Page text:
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Tuesday’s MRI

December 18, 2019

A couple weeks ago, I had a follow-up visit with my radiation oncologist. I was supposed to see her earlier this year, but she chose to delay it in order to make sure I wasn’t being seen and scanned by everyone all at once and then no one looking at me for months. I appreciate that and it’s one reason I chose to stay at Winship for radiation. It’s so nice to have all my doctors in one building.

When I saw her, she was thrilled with how everything looked. Said I didn’t even look like I’d had radiation (which I don’t.) She said that the notes indicated I should have a left breast MRI, so it was scheduled. I didn’t understand why I needed it since I’ve had such frequent CT scans, but she explained that it’s because breast tissue is so dense and the MRI provides a better view.

I realized earlier this week how little anxiety I had about this scan as opposed to my usual scans. I figured out that it’s because cancer in my other breast (which is the only thing this scan is looking at) is very low in my concerns. I obviously don’t want any more cancer, but metastasis (breast cancer showing up in another part of my body) is my greatest fear. I can always chop off my other breast if I have to.

My scan was yesterday. I did have some negative feelings going into it, but it was because I was remembering my first MRI. It was in July 2017 and was my first taste of “you’re dealing with something serious.” Not only was it the most intense evaluation I’d had up to that point (I’d already had ultrasound and mammogram), but because of issues with my vein, it was really unpleasant.

I remember going to the hospital and not thinking much of it. I didn’t ask anyone to go with me because I didn’t think it would be a big deal. I had to go in a room and take my clothes and jewelry off, and even had to remove my nose ring. So I took off everything familiar and comforting and walked down cold halls to a room that I know is basically a cement block. I sat on the edge of the machine and they started to insert my IV. She got the needle in, but no blood came out. She says she hit the valve and tries to move it a little bit to get past it. Without reliving the whole traumatic event, she kept moving it around, having me shift my body, and doing different things – even getting someone to help her – to try to get my blood going.

Since then I have learned to speak up for myself. To tell them to take it out and try again. But I didn’t know this at the time. I just let her try and try, all the while I felt worse. I eventually started to cry, and I think that might be when she took the needle out and tried again. I don’t remember, but I remember leaving that scan feeling sad and awful.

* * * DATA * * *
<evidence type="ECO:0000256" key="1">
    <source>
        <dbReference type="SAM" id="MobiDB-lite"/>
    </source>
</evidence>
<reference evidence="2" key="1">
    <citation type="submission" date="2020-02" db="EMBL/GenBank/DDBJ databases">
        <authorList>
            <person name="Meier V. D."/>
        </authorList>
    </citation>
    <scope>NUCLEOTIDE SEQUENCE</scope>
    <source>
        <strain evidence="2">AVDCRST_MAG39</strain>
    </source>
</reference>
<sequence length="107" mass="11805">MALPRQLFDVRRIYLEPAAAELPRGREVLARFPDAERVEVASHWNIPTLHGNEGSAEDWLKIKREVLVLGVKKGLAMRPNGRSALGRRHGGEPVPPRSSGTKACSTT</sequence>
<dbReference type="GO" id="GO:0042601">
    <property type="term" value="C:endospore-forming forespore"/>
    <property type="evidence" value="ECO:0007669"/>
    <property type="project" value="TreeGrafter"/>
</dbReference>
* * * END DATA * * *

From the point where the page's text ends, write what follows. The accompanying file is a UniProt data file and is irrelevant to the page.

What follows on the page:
Yesterday, I knew it wouldn’t be the same. I’d never let someone wiggle in my vein like that, but I don’t think MRIs are ever pleasant. And unfortunately, the nurse hit a nerve in my arm and I immediately felt pain in my wrist. She was very kind and immediately stopped. She apologized and brought me tissues because I started crying.

 

 

The crying doesn’t make sense. It didn’t hurt that bad. I think it’s just the reminder that  “yeah, it’s this cancer crap still.” The cold hospitals. The stripping down in weird little closet rooms. People jabbing needles into my body. My body not cooperating. Being strapped into a machine and then closed in a room.

The rest of the scan was fine. I mean, as fine as 25 minutes spent absolutely motionless flat on your face with your breast hanging down in a hole on the machine can be. And wearing ear plugs, because it sounds like you’re in a tile shower and someone is jackhammering the ceiling. They tell you that once the contrast goes in, you can’t move or they have to stop the test and you do it another day. It’s “the money shot”. No pressure.

The man who did the scan would talk to me over the speaker telling me how long each section would be. That was helpful. They were anywhere from 45 seconds to 6 minutes. I would count the seconds. I recited Psalm 23, the Lord’s Prayer, the Song of Moses.

“You prepare a table before me in the presence of my enemies.” Alright, God; where’s the table? No epiphanies or revelations, but I made it through. Didn’t ruin the money shot.

I don’t like these scans, but they are part of my life. I don’t know if/when I’ll have another, but I will make a plan for the next one that involves ultra comforting things before and after. Yesterday, I had Christmas errands to do, but I did squeeze in a trip to the thrift store, which is always a treat. I usually feel the need to rush back and help with the kids, but I took my time and found three pretty pieces of clothing, some interesting books, and a few Christmas items.

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